How Much Can We Trust AI?
External verification is a key element in dealing with AI-based diagnostic results.
With artificial intelligence (AI) systems providing diagnoses, “we are facing a verification problem”, said Saurabh Jha from the University of Pennsylvania. “The Why is fundamental in how we perform medicine.”
The more sophisticated and complex an algorithm is, the less likely we are to believe it, said Jha, even if its prediction tends to be more accurate than conventional diagnostic procedures. So how should radiologists deal with believing and verifying the output of such algorithms? Jha sees a methodological as well as a plausibility issue.
Verification is Key
In medicine, professionals have to make diagnostic decisions to guide further clinical management. “The verification is the key element”, said Jha. Performing much more randomized controlled trials to verify algorithm-based results would be an option. However, this is time consuming and costly, and would therefore slow down AI progress.
“One problem with machines is if we don’t know whether they are right – but what if they get something profoundly wrong?”, he questioned. As long as AI and conventional diagnoses match, there is no problem. “But what if AI starts telling us stuff we can’t see?” Jha gave an example: AI says ‘thickening in the sigmoid colon’, but checking images does not reveal anything suspicious. “Disconfirmation and plausibility are going to be big problems”, said Jha.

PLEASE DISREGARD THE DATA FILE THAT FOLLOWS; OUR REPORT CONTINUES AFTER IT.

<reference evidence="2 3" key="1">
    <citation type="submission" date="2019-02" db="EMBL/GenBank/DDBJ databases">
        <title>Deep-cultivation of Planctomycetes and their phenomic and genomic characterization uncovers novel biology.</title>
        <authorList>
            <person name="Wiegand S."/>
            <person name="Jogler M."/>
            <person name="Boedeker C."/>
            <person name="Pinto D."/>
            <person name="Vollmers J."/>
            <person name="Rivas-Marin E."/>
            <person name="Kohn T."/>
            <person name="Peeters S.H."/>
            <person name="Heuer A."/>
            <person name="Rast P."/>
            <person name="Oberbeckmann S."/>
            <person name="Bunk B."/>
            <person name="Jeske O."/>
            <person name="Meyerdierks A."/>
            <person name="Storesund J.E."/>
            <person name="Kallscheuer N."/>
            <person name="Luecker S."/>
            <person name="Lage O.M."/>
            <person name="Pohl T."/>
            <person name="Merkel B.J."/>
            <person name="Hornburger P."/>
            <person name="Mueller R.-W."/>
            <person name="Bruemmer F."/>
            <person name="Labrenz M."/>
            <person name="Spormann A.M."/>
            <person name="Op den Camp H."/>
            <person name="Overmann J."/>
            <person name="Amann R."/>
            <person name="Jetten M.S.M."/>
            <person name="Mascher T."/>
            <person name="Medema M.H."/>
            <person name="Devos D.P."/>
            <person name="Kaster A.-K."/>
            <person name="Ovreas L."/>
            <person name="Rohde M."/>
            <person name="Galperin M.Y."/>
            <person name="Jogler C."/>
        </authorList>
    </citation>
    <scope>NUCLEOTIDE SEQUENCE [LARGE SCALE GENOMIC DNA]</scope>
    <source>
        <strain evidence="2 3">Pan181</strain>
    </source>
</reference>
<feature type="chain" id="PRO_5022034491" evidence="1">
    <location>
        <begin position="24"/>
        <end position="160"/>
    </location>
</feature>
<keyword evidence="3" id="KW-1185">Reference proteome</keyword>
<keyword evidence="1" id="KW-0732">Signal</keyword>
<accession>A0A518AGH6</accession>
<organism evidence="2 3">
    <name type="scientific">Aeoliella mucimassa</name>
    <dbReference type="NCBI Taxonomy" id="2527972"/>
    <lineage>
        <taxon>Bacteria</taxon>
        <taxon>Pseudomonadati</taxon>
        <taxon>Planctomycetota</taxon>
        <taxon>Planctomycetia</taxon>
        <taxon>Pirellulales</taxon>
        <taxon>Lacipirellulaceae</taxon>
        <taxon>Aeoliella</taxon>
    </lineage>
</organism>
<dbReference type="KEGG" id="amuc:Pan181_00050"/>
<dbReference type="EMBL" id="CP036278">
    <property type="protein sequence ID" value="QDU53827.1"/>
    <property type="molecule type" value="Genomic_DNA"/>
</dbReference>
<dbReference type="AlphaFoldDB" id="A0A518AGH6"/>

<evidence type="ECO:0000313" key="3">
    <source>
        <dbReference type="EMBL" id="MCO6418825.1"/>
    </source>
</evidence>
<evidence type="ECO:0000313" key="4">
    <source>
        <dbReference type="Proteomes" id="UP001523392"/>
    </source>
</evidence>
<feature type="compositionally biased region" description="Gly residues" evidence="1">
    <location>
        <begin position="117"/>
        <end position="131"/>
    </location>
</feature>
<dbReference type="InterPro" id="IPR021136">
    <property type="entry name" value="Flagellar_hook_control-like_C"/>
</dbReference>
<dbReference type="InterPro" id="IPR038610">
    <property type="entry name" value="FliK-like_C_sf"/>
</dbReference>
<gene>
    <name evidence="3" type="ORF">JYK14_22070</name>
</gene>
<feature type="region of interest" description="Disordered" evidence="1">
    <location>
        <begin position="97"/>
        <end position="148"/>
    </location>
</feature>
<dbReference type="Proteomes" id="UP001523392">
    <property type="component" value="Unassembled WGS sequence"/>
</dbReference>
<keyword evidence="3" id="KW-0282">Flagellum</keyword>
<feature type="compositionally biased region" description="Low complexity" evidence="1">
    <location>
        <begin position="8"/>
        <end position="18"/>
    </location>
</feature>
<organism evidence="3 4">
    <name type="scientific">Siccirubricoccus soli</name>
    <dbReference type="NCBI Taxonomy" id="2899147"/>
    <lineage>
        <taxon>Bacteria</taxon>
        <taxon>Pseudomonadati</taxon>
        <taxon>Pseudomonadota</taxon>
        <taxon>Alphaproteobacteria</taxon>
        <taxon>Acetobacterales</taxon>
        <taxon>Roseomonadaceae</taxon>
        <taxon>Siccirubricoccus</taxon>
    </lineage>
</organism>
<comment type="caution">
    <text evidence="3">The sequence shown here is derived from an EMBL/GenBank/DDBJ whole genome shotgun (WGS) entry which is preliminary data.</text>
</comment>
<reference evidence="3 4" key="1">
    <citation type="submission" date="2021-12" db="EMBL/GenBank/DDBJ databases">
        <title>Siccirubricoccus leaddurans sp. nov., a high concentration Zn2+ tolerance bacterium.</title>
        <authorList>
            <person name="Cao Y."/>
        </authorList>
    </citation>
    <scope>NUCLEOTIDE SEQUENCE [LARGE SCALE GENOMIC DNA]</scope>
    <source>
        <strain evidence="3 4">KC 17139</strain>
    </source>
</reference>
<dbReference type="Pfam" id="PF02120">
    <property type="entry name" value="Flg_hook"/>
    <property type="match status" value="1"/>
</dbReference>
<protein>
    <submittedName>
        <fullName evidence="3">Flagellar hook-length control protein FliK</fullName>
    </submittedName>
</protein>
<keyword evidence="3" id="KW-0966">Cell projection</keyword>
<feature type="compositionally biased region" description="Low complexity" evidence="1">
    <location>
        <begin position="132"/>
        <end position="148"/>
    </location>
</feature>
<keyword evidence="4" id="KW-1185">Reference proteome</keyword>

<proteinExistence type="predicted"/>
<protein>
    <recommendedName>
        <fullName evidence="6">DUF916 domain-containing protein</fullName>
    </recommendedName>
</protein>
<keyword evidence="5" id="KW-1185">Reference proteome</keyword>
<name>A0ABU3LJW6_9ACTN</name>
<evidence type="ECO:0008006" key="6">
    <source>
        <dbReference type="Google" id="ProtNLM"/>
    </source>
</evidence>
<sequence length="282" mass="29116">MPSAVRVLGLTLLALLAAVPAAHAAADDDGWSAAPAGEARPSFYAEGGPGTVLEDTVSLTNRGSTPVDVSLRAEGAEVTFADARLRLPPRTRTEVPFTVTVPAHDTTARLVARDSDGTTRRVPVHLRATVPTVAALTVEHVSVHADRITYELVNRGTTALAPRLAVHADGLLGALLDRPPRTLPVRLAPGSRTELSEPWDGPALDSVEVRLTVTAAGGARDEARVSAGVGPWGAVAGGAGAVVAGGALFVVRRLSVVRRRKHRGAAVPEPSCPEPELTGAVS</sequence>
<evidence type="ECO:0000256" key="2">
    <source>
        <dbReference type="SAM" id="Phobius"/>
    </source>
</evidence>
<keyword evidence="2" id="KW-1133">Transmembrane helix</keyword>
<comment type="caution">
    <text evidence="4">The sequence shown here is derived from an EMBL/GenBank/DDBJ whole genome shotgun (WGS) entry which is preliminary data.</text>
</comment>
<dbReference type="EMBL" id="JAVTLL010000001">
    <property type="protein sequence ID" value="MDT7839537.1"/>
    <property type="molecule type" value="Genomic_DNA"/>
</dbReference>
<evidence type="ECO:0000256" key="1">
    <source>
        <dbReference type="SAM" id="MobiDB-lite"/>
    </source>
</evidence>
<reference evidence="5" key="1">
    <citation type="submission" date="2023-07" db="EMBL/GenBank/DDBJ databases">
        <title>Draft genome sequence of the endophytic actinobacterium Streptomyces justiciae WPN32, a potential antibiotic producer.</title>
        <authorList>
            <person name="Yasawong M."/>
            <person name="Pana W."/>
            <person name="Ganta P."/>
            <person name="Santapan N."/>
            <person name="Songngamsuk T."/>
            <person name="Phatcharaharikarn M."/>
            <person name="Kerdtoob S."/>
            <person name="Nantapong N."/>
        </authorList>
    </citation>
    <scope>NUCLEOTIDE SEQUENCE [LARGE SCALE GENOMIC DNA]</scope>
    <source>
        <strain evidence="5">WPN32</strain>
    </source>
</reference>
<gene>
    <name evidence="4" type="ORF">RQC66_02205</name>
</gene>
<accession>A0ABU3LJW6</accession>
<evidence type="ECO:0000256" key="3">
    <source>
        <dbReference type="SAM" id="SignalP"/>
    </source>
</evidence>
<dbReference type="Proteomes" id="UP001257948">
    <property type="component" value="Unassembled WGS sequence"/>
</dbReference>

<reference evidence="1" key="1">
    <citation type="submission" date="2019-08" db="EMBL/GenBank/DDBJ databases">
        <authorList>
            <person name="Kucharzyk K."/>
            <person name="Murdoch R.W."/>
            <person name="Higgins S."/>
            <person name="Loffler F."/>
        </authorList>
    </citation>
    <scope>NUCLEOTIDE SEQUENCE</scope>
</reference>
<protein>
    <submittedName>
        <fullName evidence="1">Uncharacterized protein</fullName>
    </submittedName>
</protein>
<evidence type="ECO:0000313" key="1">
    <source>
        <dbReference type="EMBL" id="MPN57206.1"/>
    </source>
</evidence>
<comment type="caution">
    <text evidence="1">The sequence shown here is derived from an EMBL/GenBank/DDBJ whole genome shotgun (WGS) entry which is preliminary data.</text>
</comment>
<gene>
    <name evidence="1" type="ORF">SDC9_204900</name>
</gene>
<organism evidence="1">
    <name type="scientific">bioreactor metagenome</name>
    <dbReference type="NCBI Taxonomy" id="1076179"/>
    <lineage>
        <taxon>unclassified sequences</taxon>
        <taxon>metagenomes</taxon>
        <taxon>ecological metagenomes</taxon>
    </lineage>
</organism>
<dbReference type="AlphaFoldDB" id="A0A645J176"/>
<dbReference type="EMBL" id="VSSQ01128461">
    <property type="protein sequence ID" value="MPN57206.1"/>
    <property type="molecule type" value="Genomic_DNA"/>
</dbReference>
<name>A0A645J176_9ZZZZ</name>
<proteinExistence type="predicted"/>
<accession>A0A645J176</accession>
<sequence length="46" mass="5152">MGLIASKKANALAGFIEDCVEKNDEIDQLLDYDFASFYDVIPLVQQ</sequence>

Verifier must have external perspective
Disconfirmation is not just a psychological problem (can I believe or not?), but also a logical one: No system can confirm what it is doing from within itself. “If you want to know a system you need to know it from outside as well”, he explained. “If AI itself is going to be its own arbitral, it is going to be a circular argument.” Even if it is correct, and even if it is more correct than radiologists. Therefore, these systems always need an external verifier.
“When does it become unethical for a radiologist to oppose AI?” questioned an audience member? “If there is a common body of agreement that AI is better than the radiologist, then the sole objector would be unethical”, said Jha. He would not expect this case within the next 10 to 15 years, “but I am not saying this will never happen.” Science is much more of a social enterprise than most of us would expect, he added.
Session moderator Richard Gunderman, discussed what ‘excellence’ in radiology really means: One concept could be radiology as a primarily computational process dealing with data. Another perspective says that radiology is mostly about situating the diagnostic outcome in an appropriate context. “But you could also say that radiology in the practice of medicine is mainly relational endeavors”, based on good relationships with patients and referrers and on being trusted by them, said Gunderman. “When AI aspires to work autonomously that would be not only a handicap but a fatal weakness”, he concluded.
The last statement was from an audience member saying that discussing AI often starts with the false assumption that AI results fundamentally differ from any other type of data being used. “When we have algorithms providing us with more data, it is important to really look at their validation – not only when we install them, but continuously.”
Presentation Title: Will We Trust AI?
Speaker: Saurabh Jha, University of Pennsylvania, Philadelphia, USA
Session code: RC724C